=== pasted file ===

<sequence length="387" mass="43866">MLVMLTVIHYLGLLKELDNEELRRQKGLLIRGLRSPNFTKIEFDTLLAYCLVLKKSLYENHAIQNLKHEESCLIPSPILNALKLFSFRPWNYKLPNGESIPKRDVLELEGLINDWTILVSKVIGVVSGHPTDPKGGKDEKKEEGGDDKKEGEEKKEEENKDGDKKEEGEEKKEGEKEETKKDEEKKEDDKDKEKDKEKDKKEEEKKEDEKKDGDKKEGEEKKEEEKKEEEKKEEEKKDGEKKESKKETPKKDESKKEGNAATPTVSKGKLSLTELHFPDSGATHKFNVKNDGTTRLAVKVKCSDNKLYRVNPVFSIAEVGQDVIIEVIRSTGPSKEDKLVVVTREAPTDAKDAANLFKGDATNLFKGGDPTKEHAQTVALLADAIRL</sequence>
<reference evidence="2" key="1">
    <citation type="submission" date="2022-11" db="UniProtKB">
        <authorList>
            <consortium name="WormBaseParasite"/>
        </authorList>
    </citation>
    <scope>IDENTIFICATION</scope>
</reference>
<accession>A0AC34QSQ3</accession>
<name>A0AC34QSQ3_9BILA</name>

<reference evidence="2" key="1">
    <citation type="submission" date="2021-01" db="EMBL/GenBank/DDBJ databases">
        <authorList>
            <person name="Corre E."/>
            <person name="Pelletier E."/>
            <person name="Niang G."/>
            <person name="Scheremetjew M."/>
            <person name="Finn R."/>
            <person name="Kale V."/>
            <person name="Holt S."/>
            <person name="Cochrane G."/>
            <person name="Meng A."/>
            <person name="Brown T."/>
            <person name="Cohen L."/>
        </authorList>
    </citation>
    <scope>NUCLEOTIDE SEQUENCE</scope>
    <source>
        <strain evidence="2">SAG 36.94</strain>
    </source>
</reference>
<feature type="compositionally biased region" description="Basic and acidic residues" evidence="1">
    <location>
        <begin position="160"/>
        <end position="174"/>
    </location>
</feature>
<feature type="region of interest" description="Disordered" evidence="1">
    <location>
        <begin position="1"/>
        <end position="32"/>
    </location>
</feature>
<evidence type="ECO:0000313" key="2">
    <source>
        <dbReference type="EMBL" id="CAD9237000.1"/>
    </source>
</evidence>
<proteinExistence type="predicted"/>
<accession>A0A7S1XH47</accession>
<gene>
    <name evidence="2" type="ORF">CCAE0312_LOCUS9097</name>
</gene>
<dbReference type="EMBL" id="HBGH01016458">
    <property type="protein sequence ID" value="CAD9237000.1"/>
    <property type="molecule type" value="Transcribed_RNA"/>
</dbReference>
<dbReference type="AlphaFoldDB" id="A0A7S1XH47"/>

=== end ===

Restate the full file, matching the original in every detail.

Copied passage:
<sequence length="387" mass="43866">MLVMLTVIHYLGLLKELDNEELRRQKGLLIRGLRSPNFTKIEFDTLLAYCLVLKKSLYENHAIQNLKHEESCLIPSPILNALKLFSFRPWNYKLPNGESIPKRDVLELEGLINDWTILVSKVIGVVSGHPTDPKGGKDEKKEEGGDDKKEGEEKKEEENKDGDKKEEGEEKKEGEKEETKKDEEKKEDDKDKEKDKEKDKKEEEKKEDEKKDGDKKEGEEKKEEEKKEEEKKEEEKKDGEKKESKKETPKKDESKKEGNAATPTVSKGKLSLTELHFPDSGATHKFNVKNDGTTRLAVKVKCSDNKLYRVNPVFSIAEVGQDVIIEVIRSTGPSKEDKLVVVTREAPTDAKDAANLFKGDATNLFKGGDPTKEHAQTVALLADAIRL</sequence>
<reference evidence="2" key="1">
    <citation type="submission" date="2022-11" db="UniProtKB">
        <authorList>
            <consortium name="WormBaseParasite"/>
        </authorList>
    </citation>
    <scope>IDENTIFICATION</scope>
</reference>
<accession>A0AC34QSQ3</accession>
<name>A0AC34QSQ3_9BILA</name>

<reference evidence="2" key="1">
    <citation type="submission" date="2021-01" db="EMBL/GenBank/DDBJ databases">
        <authorList>
            <person name="Corre E."/>
            <person name="Pelletier E."/>
            <person name="Niang G."/>
            <person name="Scheremetjew M."/>
            <person name="Finn R."/>
            <person name="Kale V."/>
            <person name="Holt S."/>
            <person name="Cochrane G."/>
            <person name="Meng A."/>
            <person name="Brown T."/>
            <person name="Cohen L."/>
        </authorList>
    </citation>
    <scope>NUCLEOTIDE SEQUENCE</scope>
    <source>
        <strain evidence="2">SAG 36.94</strain>
    </source>
</reference>
<feature type="compositionally biased region" description="Basic and acidic residues" evidence="1">
    <location>
        <begin position="160"/>
        <end position="174"/>
    </location>
</feature>
<feature type="region of interest" description="Disordered" evidence="1">
    <location>
        <begin position="1"/>
        <end position="32"/>
    </location>
</feature>
<evidence type="ECO:0000313" key="2">
    <source>
        <dbReference type="EMBL" id="CAD9237000.1"/>
    </source>
</evidence>
<proteinExistence type="predicted"/>
<accession>A0A7S1XH47</accession>
<gene>
    <name evidence="2" type="ORF">CCAE0312_LOCUS9097</name>
</gene>
<dbReference type="EMBL" id="HBGH01016458">
    <property type="protein sequence ID" value="CAD9237000.1"/>
    <property type="molecule type" value="Transcribed_RNA"/>
</dbReference>
<dbReference type="AlphaFoldDB" id="A0A7S1XH47"/>